We finished day 3 with Gold Day in the lead, 1568.5 to 1476. It all comes down to The Sing.
Night and Day, Day and Night. We only have five of you left, but the best is yet to come.
You hear a series of car horns in the middle of the night. To most people, this indicates a disgruntled driver in the neighborhood. To camp people, the first instinct is COLOR DAYS! This is just one of the many examples of what makes “camp people” unique.
Camp is unlike any other experience. You spend two months in the woods, living in a cabin with a group of kids your age and some (really cool) college students. You do everything together; eat meals, sleep, rock climb, write letters, swim, play sports, make up dances, paint pottery – you name it. These experiences cultivate a shared understanding. You develop a respect for one another that’s different from the one you have for peers at school.
Below are some of the things that make camp, camp!
There’s nothing like sitting around a crackling campfire under the stars with your summer family. You listen to stories, watch skits, sing songs, and eat s’mores. It’s a shared experience that strengthens the bond of camp friends and represents the unique connection we have with nature. It’s one of camp’s most long-lasting and meaningful traditions and links us to generations of Pine Forest campers and counselors.
Anyone who has spent time at camp is familiar with the term “camp arm.” This expression is used to describe the seemingly endless amount of bracelets that blanket the arms of our female campers. The bracelets at camp aren’t fancy and aren’t (usually) trendy. Friendship bracelets are simple, timeless. All you need is string (the more colors, the better), beads, gimp, rubber bands, and just about anything else you can find at arts and crafts. They are a reminder of special times with summer sisters and oftentimes remain on camper arms in September, much to the chagrin of their parents.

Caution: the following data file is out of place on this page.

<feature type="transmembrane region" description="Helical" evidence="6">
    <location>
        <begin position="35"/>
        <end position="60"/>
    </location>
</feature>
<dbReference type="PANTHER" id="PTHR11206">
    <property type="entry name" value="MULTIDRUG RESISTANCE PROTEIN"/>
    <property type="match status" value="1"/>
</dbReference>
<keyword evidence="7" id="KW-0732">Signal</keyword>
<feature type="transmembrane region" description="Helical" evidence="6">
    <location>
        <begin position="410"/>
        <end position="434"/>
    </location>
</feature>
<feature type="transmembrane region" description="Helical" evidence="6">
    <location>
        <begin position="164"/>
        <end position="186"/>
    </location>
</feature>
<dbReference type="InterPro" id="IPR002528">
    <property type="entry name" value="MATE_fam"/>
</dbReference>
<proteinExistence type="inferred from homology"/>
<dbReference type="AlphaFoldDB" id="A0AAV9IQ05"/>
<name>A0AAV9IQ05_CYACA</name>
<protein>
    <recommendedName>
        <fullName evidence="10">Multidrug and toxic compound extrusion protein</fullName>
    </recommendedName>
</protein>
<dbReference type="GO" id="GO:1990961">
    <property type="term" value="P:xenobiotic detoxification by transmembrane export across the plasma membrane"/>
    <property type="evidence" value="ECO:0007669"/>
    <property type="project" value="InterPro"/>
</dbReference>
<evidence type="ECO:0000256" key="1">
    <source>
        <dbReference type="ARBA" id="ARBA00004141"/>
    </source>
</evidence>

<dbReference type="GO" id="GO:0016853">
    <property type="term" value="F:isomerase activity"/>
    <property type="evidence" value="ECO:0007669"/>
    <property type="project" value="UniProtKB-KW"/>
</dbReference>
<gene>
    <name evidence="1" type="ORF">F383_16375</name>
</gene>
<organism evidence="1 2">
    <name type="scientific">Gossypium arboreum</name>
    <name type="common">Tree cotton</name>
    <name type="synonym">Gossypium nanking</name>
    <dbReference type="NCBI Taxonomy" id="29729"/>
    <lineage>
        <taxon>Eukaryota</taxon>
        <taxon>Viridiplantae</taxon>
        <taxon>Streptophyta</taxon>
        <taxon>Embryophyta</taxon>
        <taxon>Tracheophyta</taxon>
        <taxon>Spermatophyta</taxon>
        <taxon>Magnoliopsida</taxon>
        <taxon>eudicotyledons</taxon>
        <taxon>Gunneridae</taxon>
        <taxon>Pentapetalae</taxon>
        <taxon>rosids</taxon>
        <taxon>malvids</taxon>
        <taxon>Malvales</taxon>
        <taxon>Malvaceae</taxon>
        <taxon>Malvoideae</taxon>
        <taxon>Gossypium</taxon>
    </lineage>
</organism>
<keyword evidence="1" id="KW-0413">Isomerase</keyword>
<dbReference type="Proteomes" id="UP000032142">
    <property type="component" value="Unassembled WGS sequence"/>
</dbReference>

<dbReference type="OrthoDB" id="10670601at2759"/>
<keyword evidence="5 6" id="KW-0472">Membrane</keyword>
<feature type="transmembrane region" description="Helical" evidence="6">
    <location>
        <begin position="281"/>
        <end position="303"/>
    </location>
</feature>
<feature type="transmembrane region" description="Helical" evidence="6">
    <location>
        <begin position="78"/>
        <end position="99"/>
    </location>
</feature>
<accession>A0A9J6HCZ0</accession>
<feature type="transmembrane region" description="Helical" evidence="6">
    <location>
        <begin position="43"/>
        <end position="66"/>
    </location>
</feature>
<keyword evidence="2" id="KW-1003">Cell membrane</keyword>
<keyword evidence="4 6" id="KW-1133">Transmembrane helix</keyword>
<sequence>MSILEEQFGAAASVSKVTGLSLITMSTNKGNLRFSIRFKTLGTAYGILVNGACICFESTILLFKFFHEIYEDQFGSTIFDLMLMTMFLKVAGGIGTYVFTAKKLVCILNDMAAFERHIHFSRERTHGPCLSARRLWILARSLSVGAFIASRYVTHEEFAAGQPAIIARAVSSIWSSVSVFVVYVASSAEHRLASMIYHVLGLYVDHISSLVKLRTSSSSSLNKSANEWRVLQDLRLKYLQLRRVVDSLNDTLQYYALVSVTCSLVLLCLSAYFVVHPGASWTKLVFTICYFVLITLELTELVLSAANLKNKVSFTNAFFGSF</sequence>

In the dining hall, on a bunkmate’s birthday, around the campfire, and before bed every night are just a few examples of when we come together to sing at camp. We use songs as closure at the end of Color Days and at the Candlelight Ceremony on the last night of camp. Friends, friends, friends, we will always be…
1, 2, 3, 4, we want color war! There is nothing like Color Days at PFC. Though it starts around the same time every summer, the actual breakout is unpredictable and one of the biggest highlights of summer. With drummers, torches, amazing costumes, fireworks, and an 85 engulfed in flames in Lake Greeley, this past summer’s was particularly magical and surely will not be forgotten. Campers show support for their team in head-to-toe blue or gold, including high socks, face paint, headbands, and costumes that align with the theme. They lose their voices as they cheer on their teammates in Find the Hatchet, skits, races, and sporting events. They proudly hold signs supporting their generals and players during A-Game. Tears are shed as Color Days come to a close and PFC unites as one camp family again.